How to Become a Surrogate
A key component of a surrogacy arrangement is the surrogate. One of the primary requirements of becoming a surrogate is that the applicant must have given birth previously. This rule is for both medical and psychological reasons. Typically, a surrogate is between the ages of 21 and 35. However, some of our returning surrogates have been a few years older.
For women interested in surrogacy, applying to a reputable agency is the perfect place to start. At Growing Generations there will be a thorough psychological and medical screening, which will include completing the MMPI and an in-person interview with a psychologist. The potential surrogate will have a complete medical screening that will focus on obstetric and gynecological health for implantation and pregnancy, but will also include their overall health. This will involve an evaluation of the medical history as it relates to alcohol or drug abuse, sexually transmitted diseases as well as any mental health issues. These psychological and medical reports will be shared with the Intended Parents.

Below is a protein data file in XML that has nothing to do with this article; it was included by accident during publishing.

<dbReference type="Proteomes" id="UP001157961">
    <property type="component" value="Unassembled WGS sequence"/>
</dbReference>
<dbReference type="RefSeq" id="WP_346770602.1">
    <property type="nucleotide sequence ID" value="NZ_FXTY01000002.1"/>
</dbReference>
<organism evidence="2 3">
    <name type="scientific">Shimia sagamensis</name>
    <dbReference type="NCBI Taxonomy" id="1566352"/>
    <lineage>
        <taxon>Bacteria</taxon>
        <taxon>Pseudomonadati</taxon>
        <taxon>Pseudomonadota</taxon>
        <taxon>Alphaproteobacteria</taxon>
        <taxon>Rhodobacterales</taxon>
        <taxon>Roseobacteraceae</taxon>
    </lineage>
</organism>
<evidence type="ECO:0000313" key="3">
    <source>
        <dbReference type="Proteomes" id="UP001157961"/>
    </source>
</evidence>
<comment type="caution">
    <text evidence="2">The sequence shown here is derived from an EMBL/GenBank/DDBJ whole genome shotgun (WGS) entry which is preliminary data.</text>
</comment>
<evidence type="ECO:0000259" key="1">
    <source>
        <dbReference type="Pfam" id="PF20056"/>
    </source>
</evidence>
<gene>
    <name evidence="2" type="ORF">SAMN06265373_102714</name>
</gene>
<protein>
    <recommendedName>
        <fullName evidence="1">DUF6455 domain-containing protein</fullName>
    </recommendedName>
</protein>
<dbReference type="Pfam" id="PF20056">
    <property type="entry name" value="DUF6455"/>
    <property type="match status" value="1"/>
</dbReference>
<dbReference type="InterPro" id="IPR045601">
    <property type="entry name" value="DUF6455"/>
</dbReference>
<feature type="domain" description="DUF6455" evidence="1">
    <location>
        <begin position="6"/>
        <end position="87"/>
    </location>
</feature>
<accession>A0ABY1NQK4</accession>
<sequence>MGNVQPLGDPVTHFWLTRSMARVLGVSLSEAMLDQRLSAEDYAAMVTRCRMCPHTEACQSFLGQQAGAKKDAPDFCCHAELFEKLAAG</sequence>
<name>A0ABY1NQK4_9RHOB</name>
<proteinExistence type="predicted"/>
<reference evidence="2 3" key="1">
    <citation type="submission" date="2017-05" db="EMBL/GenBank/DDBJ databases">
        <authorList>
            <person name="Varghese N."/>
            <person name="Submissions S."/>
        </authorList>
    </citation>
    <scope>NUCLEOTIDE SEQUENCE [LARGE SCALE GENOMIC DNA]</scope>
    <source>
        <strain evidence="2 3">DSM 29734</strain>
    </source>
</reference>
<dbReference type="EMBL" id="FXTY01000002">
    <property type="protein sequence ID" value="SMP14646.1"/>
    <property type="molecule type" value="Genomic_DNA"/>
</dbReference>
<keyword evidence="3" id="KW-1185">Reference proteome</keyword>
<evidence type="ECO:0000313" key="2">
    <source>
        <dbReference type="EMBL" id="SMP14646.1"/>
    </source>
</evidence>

Another factor that is evaluated, is the potential surrogate’s motivation for becoming a surrogate. There are, of course, financial incentives, and while we know the financial benefit is important, it should not be the primary motivation. History has suggested that surrogates whose only motivation is money are less likely to have positive outcomes. What is evaluated more strongly is an altruistic motivation; that is to say, that the potential surrogate feels she is helping someone to have children and create a family. This is also why women who have previous pregnancies and families of their own, are often the most successful candidates.
In some cases, surrogates are found among family members or friends of the potential parents. This adds a layer of complexity to the psychological and social issues already involved with surrogacy. Carrying for friends or family can also bring pressures for the surrogate that you wouldn’t see in a typical surrogacy match. She may feel that she doesn’t really have a choice and can’t say no, without negative consequences, and that is not ethical. It also needs to be understood by potential surrogates that surrogacy is not legal in every state. There are several rules and regulations regarding surrogacy; who you can carry for, rules on who can be on the birth certificate, etc. Working with an informed agency is key because the legal process and ramifications of surrogacy are complex and continually evolving and changing.
Being a surrogate, helping others create or finish their family, can be an amazing and rewarding experience. Many women finish their surrogacy journey feeling proud, enlightened, and unstoppable! Contact Growing Generations to learn more.